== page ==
Mülheim an der Ruhr in the Industrial Age:
A Timeline


1774-1780 Frederick the Great, King of Prussia, orders to make the river Ruhr navigable. An intensive traffic in coal develops, making Mülheim the busiest river port in Europe.

1791 Johannes Caspar Troost builds a cotton spinning mill, the second one on the European continent.

1808 Mülheim becomes a town. The population is under 15,000.

1811 Johann Dinnendahl founds a "mechanical workshop" in which steam engines are built.

1820 The Dinnendahl brothers build the first iron works (later "Friedrich-Wilhelms-Hütte").

1829 A new outlay for the town centre, based on a rectangular pattern, is proposed but never built.

1839 The market place is transferred from the church hill to its present site; a town hall is built there.

1839 Aktienstrasse is built as a toll road between the coal mines at Essen-Borbeck and the river port at Mülheim.

1840 The coal mine in Mülheim-Dümpten is the biggest in the Ruhr district. The Ruhr is the busiest river in Europe.

1842 The first bridge across the river is built.

1845 A zinc smelting plant is started.

1850 Mülheim has six large coal mines.

1862 The railway reaches Mülheim: The Bergisch-Märkische Eisenbahn from Duisburg to Essen is built.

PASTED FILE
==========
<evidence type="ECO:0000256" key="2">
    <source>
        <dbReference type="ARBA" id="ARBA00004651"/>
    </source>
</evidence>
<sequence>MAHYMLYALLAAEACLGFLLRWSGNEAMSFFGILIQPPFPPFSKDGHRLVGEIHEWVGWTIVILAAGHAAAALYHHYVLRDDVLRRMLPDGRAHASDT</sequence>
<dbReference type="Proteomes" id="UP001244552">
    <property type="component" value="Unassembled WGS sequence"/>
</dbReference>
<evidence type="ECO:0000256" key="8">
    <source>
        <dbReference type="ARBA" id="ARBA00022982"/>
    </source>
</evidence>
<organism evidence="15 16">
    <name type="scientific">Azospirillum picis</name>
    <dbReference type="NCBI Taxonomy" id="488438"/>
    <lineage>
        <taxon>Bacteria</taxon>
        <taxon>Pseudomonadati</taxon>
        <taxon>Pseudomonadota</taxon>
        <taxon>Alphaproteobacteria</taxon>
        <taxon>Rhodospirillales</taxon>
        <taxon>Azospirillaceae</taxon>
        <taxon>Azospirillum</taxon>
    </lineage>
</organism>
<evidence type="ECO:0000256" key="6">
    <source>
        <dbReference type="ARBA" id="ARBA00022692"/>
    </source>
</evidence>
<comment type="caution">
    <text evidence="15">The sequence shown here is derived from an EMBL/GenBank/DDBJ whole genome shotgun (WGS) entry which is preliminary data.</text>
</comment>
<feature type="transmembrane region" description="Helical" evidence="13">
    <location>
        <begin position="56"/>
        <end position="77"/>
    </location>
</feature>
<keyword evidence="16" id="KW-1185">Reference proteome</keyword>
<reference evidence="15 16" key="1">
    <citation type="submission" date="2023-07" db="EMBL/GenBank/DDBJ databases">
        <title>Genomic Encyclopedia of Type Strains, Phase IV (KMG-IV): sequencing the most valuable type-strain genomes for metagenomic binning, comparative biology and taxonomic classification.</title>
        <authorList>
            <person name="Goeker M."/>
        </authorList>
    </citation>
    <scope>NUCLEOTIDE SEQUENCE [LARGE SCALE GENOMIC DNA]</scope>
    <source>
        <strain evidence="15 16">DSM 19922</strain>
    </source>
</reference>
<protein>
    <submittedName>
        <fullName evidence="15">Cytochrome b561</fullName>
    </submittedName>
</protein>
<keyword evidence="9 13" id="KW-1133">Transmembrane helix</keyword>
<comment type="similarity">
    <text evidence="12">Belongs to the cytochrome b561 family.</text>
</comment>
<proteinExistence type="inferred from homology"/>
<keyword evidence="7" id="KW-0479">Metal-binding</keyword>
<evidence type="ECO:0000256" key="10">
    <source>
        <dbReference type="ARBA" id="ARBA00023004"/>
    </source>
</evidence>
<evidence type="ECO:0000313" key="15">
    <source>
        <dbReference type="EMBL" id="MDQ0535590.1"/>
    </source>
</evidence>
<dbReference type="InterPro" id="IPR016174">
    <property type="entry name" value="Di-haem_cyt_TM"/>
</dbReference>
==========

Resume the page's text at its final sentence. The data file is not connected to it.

1866 The Rheinische Eisenbahn builds a railway line through Speldorf and Broich which joins the existing on at today's central station.

1871 August Thyssen starts his iron and mining business which later becomes one of the world's leading steel companies.

1873 The zinc plant closes after years of controversy over the pollution it causes.

1876 A third railway is built along the Ruhr valley from Mülheim-Styrum to Kettwig.

1890 Freight transport on the Ruhr is given up.

1897 The first tram line is built.

1900 Large estates for miners are built, e.g. Mausegatt and Rosenblumendelle.

1908 The population rises to more than 100,000.

c. 1910 Tanneries and leather factories are erected on the left bank of the river.

1914 An institute for coal research (today called "Max-Planck-Institut für Kohlenforschung") is founded.

1916 The present-day town hall is erected.

1926 The Stadthalle (civic hall) is built on the left bank of the river.

1927 The present-day river port is opened.

1929 The villages of Ickten and Selbeck are incorporated into the town.

1943 The town centre is destroyed in an air raid.

1966 The last coal mine is closed.

1970 With more than 190,000 inhabitants, the town's population reaches its peak.

1973 The Rhein-Ruhr-Zentrum, a large shopping mall, opens on the site of Zeche Humboldt, one of the old coal mines.

1975 The village of Mintard is incorporated into the town.

1977 The light rail line between Essen and Mülheim is opened.

1998 The light rail tunnel under the town centre and the Ruhr is opened.